Thursday, 31 May 2012

Google's New Privacy Policy: the CNIL Sends Google an Additional Questionnaire

The French data protection authority, the CNIL (Commission Nationale de l'Informatique et des Libertés), was invited by the Article 29 Working Party (which brings together all the data protection authorities of the European Union) to take the lead in the analysis of Google's new privacy policy, which took effect on 1 March 2012.

On 16 March 2012, the CNIL sent Google a detailed questionnaire on its new confidentiality rules (questionnaire). See our post: The French Data Protection Authority Questions Google On Its Privacy Policy.

On 5 and 20 April 2012 Google answered the first questions.

The CNIL considered that Google's answers are often unclear and/or incomplete, and therefore sent an additional questionnaire on 22 May 2012; Google's reply is expected for 8 June 2012.

The CNIL wants clear explanations regarding:
- the processing of personal data (links between the collected data, the purpose and the recipients);
- the maximum retention period of the data;
- the combination of data services (purpose and breadth of the combinations),
- the actual effects of Google's opt-out mechanisms and the validity as a means to exercise the right to oppose;
- the way in which the ePrivacy Directive is applied for "passive users" of Google's services (advertising, analytics, +1 button) when they visit third-party sites.

After receiving Google's answers, the CNIL will then present its report to the Article 29 Working Party, which will state its position and send to Google, before mid-July, its recommendations as to the improvements that should be made in order to comply with the European data protection rules.

Read the additional questionnaire sent to Google: Additional questionnaire

Sunday, 20 May 2012

European Court of Justice: the Functionality of a Computer Program and the Programming Language Are Not Protected by Copyright

European Court of Justice, 2 May 2012, Case C406/10

SAS Institute Inc. developed the SAS System: an integrated set of programs which enables users to carry out data processing and analysis tasks such as statistics.

SAS Institute Inc. brought a copyright infringement case against World Programming LTD (WPL), which had lawfully acquired a licence for the SAS System in order to study and observe the SAS System and create alternative software capable of executing application programs with globally the same functionalities. However, WPL did not have access to the source code of the SAS System, nor was WPL allowed to copy it.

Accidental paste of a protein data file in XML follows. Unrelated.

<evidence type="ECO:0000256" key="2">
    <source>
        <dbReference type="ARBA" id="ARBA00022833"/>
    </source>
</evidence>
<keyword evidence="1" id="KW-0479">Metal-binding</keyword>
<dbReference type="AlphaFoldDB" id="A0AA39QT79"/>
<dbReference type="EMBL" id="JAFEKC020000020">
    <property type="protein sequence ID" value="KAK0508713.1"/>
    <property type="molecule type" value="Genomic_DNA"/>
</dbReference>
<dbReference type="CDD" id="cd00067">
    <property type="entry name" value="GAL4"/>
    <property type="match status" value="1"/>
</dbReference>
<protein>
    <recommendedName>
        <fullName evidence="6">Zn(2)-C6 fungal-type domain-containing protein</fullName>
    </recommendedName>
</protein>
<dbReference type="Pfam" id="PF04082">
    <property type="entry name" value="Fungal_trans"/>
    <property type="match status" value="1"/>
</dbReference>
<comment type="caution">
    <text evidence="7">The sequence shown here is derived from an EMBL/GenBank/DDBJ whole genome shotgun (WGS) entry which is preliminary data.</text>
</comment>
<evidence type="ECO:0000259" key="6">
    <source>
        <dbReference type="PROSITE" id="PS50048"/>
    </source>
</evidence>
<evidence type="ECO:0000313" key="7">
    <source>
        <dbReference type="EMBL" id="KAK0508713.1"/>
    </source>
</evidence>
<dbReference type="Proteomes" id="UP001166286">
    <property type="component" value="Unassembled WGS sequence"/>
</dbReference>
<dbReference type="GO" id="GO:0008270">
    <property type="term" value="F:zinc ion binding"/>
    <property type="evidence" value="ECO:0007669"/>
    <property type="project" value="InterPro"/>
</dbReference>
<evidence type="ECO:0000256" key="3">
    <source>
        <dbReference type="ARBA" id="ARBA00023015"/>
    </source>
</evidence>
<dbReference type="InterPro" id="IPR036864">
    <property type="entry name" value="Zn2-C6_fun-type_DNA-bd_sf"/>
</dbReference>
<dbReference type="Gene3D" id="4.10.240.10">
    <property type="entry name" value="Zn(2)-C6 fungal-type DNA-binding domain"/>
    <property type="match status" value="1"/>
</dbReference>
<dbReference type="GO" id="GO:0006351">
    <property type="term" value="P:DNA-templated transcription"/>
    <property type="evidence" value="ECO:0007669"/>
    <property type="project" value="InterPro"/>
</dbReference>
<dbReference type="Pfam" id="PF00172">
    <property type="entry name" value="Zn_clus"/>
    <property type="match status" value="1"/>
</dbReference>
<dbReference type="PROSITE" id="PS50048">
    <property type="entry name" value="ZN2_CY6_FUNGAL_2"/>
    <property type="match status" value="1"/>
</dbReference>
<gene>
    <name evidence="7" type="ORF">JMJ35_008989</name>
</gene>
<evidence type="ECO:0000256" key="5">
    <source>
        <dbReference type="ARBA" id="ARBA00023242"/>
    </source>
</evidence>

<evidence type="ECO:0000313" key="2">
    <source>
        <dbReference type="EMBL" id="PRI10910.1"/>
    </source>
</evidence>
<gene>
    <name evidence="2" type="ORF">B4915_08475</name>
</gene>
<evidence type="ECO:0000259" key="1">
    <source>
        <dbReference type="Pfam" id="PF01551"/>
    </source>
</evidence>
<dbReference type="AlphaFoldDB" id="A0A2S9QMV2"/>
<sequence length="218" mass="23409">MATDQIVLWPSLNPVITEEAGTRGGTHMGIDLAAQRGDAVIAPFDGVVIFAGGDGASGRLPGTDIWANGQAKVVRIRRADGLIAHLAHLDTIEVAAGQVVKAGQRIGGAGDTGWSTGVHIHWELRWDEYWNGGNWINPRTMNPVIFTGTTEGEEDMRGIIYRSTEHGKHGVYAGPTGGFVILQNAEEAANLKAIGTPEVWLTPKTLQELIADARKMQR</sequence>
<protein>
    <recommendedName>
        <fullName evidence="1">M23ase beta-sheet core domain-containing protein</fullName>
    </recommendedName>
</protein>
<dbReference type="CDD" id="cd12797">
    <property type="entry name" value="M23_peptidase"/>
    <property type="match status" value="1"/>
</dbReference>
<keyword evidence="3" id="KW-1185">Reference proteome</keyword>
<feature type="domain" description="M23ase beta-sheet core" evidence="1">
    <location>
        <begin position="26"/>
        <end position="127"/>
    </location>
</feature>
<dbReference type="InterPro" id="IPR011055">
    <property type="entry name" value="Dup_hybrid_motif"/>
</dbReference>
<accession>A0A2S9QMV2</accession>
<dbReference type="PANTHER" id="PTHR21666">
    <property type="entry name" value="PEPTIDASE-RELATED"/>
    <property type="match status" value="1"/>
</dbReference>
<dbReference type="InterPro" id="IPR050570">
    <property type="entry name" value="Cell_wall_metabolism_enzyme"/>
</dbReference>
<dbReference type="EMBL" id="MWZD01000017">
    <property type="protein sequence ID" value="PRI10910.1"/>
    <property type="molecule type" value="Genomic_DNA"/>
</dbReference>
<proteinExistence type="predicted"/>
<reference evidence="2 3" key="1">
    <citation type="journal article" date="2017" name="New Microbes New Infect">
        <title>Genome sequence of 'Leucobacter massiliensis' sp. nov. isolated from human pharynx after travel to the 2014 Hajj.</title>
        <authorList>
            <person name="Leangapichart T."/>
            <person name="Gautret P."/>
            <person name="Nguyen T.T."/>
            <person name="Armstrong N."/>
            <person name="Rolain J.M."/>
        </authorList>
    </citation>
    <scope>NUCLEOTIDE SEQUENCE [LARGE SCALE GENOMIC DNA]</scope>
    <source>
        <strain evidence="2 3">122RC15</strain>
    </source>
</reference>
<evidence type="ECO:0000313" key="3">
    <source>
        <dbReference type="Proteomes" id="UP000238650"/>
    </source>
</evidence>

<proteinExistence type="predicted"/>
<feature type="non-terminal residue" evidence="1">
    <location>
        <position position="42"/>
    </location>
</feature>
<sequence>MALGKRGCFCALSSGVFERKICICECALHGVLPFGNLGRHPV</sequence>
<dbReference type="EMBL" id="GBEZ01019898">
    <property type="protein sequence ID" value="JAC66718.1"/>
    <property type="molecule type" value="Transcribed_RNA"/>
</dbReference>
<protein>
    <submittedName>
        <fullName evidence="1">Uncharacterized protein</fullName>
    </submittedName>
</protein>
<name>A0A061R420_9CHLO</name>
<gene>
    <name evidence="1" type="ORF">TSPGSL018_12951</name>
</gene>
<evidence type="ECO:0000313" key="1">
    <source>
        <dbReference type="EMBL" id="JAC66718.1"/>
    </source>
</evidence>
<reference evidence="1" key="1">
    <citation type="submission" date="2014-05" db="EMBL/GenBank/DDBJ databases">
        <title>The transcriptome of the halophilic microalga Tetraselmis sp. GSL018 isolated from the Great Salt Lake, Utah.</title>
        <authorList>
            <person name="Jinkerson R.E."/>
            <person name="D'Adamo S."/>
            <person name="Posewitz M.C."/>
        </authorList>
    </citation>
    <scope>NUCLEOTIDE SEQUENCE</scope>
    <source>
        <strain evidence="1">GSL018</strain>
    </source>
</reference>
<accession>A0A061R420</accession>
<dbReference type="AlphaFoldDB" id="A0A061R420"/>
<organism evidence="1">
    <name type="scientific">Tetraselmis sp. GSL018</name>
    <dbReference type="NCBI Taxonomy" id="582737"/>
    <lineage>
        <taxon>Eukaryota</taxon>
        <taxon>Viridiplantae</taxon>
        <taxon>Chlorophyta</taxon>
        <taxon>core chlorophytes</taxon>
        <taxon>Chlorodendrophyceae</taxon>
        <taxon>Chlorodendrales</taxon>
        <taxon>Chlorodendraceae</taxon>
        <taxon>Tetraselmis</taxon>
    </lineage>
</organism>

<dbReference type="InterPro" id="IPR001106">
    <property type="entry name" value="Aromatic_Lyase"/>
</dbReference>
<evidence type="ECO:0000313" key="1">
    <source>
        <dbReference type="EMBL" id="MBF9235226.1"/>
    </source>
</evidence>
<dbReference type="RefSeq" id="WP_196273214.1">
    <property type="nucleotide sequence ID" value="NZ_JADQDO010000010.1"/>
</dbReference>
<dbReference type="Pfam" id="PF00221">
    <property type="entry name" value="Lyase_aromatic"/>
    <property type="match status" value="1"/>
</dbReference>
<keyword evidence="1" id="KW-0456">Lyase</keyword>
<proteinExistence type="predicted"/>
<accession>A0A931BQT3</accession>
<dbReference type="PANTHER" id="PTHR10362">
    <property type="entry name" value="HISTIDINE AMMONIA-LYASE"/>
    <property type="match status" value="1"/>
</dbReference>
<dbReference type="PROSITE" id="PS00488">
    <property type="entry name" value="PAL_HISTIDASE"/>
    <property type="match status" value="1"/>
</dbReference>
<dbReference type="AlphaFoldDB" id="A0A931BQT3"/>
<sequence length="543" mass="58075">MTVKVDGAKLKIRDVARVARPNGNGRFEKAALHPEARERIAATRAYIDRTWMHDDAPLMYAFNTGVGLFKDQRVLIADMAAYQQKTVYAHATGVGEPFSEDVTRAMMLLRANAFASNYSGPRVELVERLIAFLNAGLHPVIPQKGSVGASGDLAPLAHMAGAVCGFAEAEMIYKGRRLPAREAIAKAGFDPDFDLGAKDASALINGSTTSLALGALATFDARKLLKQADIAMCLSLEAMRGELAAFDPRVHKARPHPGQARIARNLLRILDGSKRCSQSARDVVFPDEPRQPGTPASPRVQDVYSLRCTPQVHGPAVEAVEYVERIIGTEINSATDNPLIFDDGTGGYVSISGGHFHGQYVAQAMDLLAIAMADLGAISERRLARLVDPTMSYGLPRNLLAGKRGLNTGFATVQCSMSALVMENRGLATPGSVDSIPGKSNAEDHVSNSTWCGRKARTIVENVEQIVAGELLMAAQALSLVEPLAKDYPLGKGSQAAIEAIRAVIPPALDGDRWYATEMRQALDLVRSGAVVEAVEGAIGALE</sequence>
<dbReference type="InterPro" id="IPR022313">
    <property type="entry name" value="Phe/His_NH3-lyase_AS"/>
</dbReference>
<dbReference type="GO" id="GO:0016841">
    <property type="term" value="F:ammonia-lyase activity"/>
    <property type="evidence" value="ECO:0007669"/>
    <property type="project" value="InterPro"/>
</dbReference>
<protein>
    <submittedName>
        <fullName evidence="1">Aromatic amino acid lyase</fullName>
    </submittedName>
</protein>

The European Court of Justice ruled that "Article 5(3) of Directive 91/250 must be interpreted as meaning that a person who has obtained a copy of a computer program under a licence is entitled, without the authorisation of the owner of the copyright, to observe, study or test the functioning of that program so as to determine the ideas and principles which underlie any element of the program, in the case where that person carries out acts covered by that licence and acts of loading and running necessary for the use of the computer program, and on condition that that person does not infringe the exclusive rights of the owner of the copyright in that program".

Sunday, 13 May 2012

“Google Suggest": Google Condemned for Its Keyword Suggestion System

High Court of First Instance of Paris, Chamber 17, 15 February 2012, Kriss Laure c. Google Inc. and Larry P.,

Since 2009, Google has been condemned several times by the French Courts in defamation and insult cases relating to its “Google Suggest" system. For instance, in a decision of 14 December 2011, the Court of Appeal of Paris condemned Google Inc and its director of publication for an insult that was generated by Google’s keyword suggestion system. The court considered that associating the term “crook" and the corporate name of a company is public abuse on the part of Google.

In the present case, the High Court of First Instance of Paris ("Tribunal de grande instance de Paris"), in a judgment dated 15 February 2012, decided that Google’s keyword suggestion system caused public abuse by associating the term “sect" with the name of an association.

If associating the term “sect" with the name of an organisation or a person incontrovertibly constitutes public abuse, it is questionable whether Google has actually committed a criminal act in this case, since its keyword suggestion system simply reflects what the users enter into the search engine, i.e. the name of the organisation with the term “sect".

Friday, 11 May 2012

The French Supreme Court Rules That eBay is Not a Hosting Provider

French Supreme Court, 3 May 2012
eBay Inc., eBay International / LVMH, Parfums Christian Dior

The Commercial Chamber of the French Supreme Court (“Cour de Cassation"), in three decisions rendered on the same day, ruled that “the eBay companies did not carry out a mere hosting activity but played, irrespective of any option taken by the sellers, an active role that gave them the knowledge of or control over the data that they stock, which does not allow them to benefit from the limitation of liability system provided by section 6.1.2 of the 21 June 2004 Act and section 14 § 1 of the 2000/31 directive".

Indeed, the Supreme Court considers that eBay has an active role in its online marketplace, since it uses optimisation means for the transactions that it puts at the disposal of the sellers, sends unsolicited messages to the buyers to invite them to buy, and sends invitations to the unsuccessful bidders for them to participate in other offers.

EBay is therefore likely to be held liable for the infringements that take place on its Internet site because of its active role which gives it the knowledge of and control over the unlawful selling offers that it stocks.

Read the decision: